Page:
May 21, 2014; Pittsburgh, PA, USA; Baltimore Orioles bench coach John Russell (left) talks with shortstop J.J. Hardy (right) in the dugout before playing the Pittsburgh Pirates at PNC Park. Mandatory Credit: Charles LeClaire-USA TODAY Sports
Baseball is an often unpredictable game. While the Orioles are hovering around .500 and remain in contention for the playoffs as many expected, the way they’ve gotten there hasn’t been exactly as planned. Below are some of the most surprising things about the team up to this point in the season.
J.J. Hardy is homerless.
J.J. Hardy has hit more home runs over the last three seasons than other other shortstop in MLB besides Colorado’s Troy Tulowitzki. This season however, Hardy has not gone deep once in 149 ABs. Hardy dealt with an injured hamstring in late April, but has steadily raised his average to the current .295 since his return. Despite the ability to make solid contact returning, Hardy still has been mysteriously zapped of his power, frustrating Orioles fans and fantasy baseball owners everywhere.
Matt Wieters is injured.
For the first time in his career, Orioles catcher Matt Wieters is seeing significant time on the disabled list as a result of a sore elbow. If it requires surgery, Wieters could be sidelined for at least the remainder of the 2014 season. The injury is completely new territory for Wieters, who played in more games last year than any other catcher that did not also play elsewhere in the field. Wieters appeared in 148 games in 2013, with only San Francisco’s Buster Posey and Cleveland’s Carlos Santana the only other catchers who played more.
Actually, Cruz is exceeding Davis’ pace, as his 15 home runs are one more than Davis had at this point last year. Cruz has been the most valuable addition for the 2014 Orioles and maybe the best acquisition of the entire offseason. It still boggles my mind to think the Orioles are only paying $8 million for this one-year performance. If Cruz keeps up this pace and remains healthy this season, he may be due for a $12 million raise — although it probably wouldn’t be from the Orioles.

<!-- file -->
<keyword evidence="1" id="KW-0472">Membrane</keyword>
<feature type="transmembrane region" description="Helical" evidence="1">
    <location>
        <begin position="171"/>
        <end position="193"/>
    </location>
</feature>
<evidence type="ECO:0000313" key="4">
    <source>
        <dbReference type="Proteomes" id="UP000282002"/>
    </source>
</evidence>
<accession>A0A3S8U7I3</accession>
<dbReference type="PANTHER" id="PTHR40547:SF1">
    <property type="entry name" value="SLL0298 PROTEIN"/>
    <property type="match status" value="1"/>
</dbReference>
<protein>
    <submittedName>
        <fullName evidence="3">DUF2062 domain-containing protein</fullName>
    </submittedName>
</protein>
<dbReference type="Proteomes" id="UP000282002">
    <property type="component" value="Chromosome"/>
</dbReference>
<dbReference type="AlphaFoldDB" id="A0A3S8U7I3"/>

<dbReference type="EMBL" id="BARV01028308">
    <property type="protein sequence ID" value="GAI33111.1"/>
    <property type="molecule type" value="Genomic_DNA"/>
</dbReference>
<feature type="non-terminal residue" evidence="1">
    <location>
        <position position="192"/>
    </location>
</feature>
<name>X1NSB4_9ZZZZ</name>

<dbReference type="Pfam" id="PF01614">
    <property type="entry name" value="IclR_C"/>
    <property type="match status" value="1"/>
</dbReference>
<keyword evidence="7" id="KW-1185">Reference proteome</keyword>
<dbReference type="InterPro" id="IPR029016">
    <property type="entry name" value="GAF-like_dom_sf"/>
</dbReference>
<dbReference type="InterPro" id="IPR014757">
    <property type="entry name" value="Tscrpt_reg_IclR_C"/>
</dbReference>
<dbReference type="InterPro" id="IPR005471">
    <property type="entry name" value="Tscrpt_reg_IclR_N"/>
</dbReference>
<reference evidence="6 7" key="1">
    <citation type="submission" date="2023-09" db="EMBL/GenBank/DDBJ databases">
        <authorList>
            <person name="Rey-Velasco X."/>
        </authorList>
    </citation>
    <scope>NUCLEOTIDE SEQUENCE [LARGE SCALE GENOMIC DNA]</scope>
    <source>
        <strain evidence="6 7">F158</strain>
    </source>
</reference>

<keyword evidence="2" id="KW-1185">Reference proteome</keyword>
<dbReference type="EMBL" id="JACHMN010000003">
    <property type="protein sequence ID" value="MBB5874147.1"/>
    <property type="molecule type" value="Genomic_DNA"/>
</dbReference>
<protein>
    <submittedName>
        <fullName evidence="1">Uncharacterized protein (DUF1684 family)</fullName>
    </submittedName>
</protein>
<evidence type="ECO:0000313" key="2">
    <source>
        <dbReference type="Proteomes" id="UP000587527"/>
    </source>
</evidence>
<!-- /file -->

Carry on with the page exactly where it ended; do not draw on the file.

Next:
Zach Britton has a 0.7 ERA.
Zach Britton has unquestionably been the best reliever in the Oriole bullpen. The recently installed closer has stabilized the shaky ninth inning duties that once belonged to Tommy Hunter and seems to have finally found his niche in the major leagues. Entering this season, it seemed the only reason Britton was guaranteed a roster spot was that he was out of minor league options. Since his inclusion, he has proven to be the most reliable piece in the pen and has gone the same failed starter to successful closer route as Hunter and Brian Matusz.
Ryan Flaherty is not the starting second baseman.
Many expected Ryan Flaherty to start at second base this year after manager Buck Showalter’s high praise of him throughout the spring. But, just as he did last year, Flaherty started slow and played his way into a utility role. That will be where Flaherty stays, as the Orioles now have three other more favorable second base options in Jemile Weeks, Jonathan Schoop, and Steve Lombardozzi.
The Blue Jays are in first place and the Rays and Red Sox are struggling.
Going into today’s games, the Orioles find themselves in a position they haven’t been in for some time. Baltimore is looking up at the Toronto Blue Jays and down at both the Boston Red Sox and Tampa Bay Rays in the AL East standings. Coming off of a five-game winning streak, the Blue Jays have emerged as a surprise contender for the division crown and a challenger to the Orioles’ bid for a playoff spot. Meanwhile, the Rays and Red Sox have had injuries that played a major role in temporarily anchoring them to the bottom of the division.